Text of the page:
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Saturday, Sept. 6, 2003

WHEN EAST MARRIES WEST

Twenty-five years in Japan makes this old hand a 'half'


Late this past summer, I officially became a "half."

No, not a "half" in the sense the Japanese use the word, that being for children of international marriages. (In other words, those kids who are half Japanese.) Rather, I have become a "half" time-wise. For more than 50 percent of my life has now been spent in Japan.

I have never been too keen on the first usage of "half," as from certain perspectives it implies something less than whole.

Yet, this second meaning leaves me with a natto-eating grin of pride. Somehow I have plowed out two and a half decades in Japan. For sure, my trail is strewn with bungled chances, mangled language, misconstrued circumstances and plate after pretty plate of leftover raw fish. Still, I feel a prideful glow of accomplishment.

And -- instead of reflecting on cockeyed memories of Japan-life past -- I wonder what my next fraction will be. Will I become a "two-thirds"? A "three-fourths"? Or some other mathematical oddity?

Whatever, there is still much in this land I have yet to see. In fact, here is a short list of the sights and sounds I hope to experience in -- should I be so lucky -- my second 25 years in Japan.

I hope one day to see a Japanese politician shoulder his way in front of blinking cameras to announce: "No, no, the media have it wrong. My secretary did not negotiate any bribes. It was me all along. I set things up and then personally pocketed every single yen. My secretary is just a yes-man for a slithering crook. Beyond that, he is innocent."

I hope to see those two erstwhile outdoorsmen in the Ripopitan D vitamin drink commercials get caught beneath a falling redwood. One reaches out his hand for help and screams, "Fighto!" while the other looks up and yells, "Oh, shit!" Why are those two guys always out alone in the woods, anyway? Ever wondered?

I hope to see a cooking program where the host selects some slice of crackling meat straight from the grill per usual, places it gingerly in his mouth and then -- rather than make an orgasmic yummy face and express, "Oh, how delightful!" -- spits at the monitor and roars, "I just burned my tongue off!"

Or, in the same vein, I'd like to see any cooking program in which the host samples the recipe du jour, pauses dramatically as they all do, and then confesses . . . "Frankly, this tastes like it should be flushed, not eaten."

I hope to hear a full Japanese news report of some overseas tragedy in which the number of Japanese harmed or unharmed is not emphasized nor even mentioned. And then to have not a person in the land think the omission strange. That's when Japan becomes truly international.

I hope to see the calendar get speckled with more holidays and for the government to let me pick the names. After "Drive Around a Politician's House and Bellow with a Loudspeaker Day," we will have "No Respect for the Aged Day," "Flour Viewing Day" and the could-be-wild "Cross-Dress Day." All of these, of course, would come during "Golden Month."

I hope to see the Japanese economy get better. Yet with a mere 25-year ceiling that may be asking too much.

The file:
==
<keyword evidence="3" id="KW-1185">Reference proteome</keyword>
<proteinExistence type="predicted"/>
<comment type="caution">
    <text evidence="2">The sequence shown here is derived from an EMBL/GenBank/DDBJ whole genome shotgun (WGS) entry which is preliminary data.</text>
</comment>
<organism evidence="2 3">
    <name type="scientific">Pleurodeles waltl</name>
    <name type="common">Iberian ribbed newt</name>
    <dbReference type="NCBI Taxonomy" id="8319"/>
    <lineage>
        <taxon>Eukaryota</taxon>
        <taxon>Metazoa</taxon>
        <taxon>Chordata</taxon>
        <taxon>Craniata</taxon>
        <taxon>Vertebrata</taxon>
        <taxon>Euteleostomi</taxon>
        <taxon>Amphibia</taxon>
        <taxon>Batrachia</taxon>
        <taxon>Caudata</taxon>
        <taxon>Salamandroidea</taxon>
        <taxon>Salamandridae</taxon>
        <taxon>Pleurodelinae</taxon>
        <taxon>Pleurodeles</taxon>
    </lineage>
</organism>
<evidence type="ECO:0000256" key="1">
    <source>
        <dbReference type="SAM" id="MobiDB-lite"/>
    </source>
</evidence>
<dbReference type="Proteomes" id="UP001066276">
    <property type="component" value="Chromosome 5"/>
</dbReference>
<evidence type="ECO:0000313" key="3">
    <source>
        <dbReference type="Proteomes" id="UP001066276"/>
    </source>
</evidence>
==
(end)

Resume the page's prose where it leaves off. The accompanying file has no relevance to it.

I hope to see the TV networks cover every single game of the Chiba Lotte Marines, while not televising the Tokyo Giants even once. And I'd like there to be a zany new game show where the winner can pick one Giants player to be chased by velociraptors.

I hope to see Japanese TV dramas where the performers do not deliver their lines staring into space like some lost cross between zombies and marionettes.

I hope to see members of the Imperial family dye their hair, pierce their ears, boogie to funky music or otherwise decompress. Plus I'd like to interview the Emperor. My first question would be: "And so, your highness . . . Which Giants player would you like to see chased by raptors?"

I hope to pass through 25 years without having a single U.S. serviceman rape a Japanese girl. To be honest, I'd settle for one year. Or perhaps six months. Or to have the American bases be converted to something Japan could use better, like acting schools, white-collar prisons or raptor ranches.

I hope to be able to beam myself, Star Trek-like, across Tokyo, rather than ride the cursed trains. I think half of my "half" experience has been spent hanging from a commuter strap.

I hope to see better equality of the sexes. This would begin by permitting male cleaners to bustle freely about ladies' rooms while women relieve themselves, the way female cleaners are allowed to scrub men's rooms now.

I hope to see Tama-chan -- the "now you see me, now you don't" seal that haunts the Tama River -- be granted honorary citizenship, as some people have proposed. This would open the door for thousands of hardworking foreign residents who have struggled to attain such citizenship. All they need do would be to hang out at the Tama River and wiggle fake flippers. Then they might be embraced the way the Japan has embraced Tama-chan.

I would like to see Tama-chan chased by raptors. Along with the Ripopitan D guys.

And -- while I'm on the topic -- I'd like to see a sumo wrestler pair up against a raptor. Yet, to make this fair, the raptor would have to wear some sort of thong and then slick its hair back in a topknot.

My secretary wrote all this, of course. Not me. I don't give a hoot about raptors.

But I do find it cool to have lived here half my life. I sense the term "half" -- or perhaps "half-wit" -- suits me well.

To contact Thomas Dillon, send e-mail to marriedtojapan@yahoo.com


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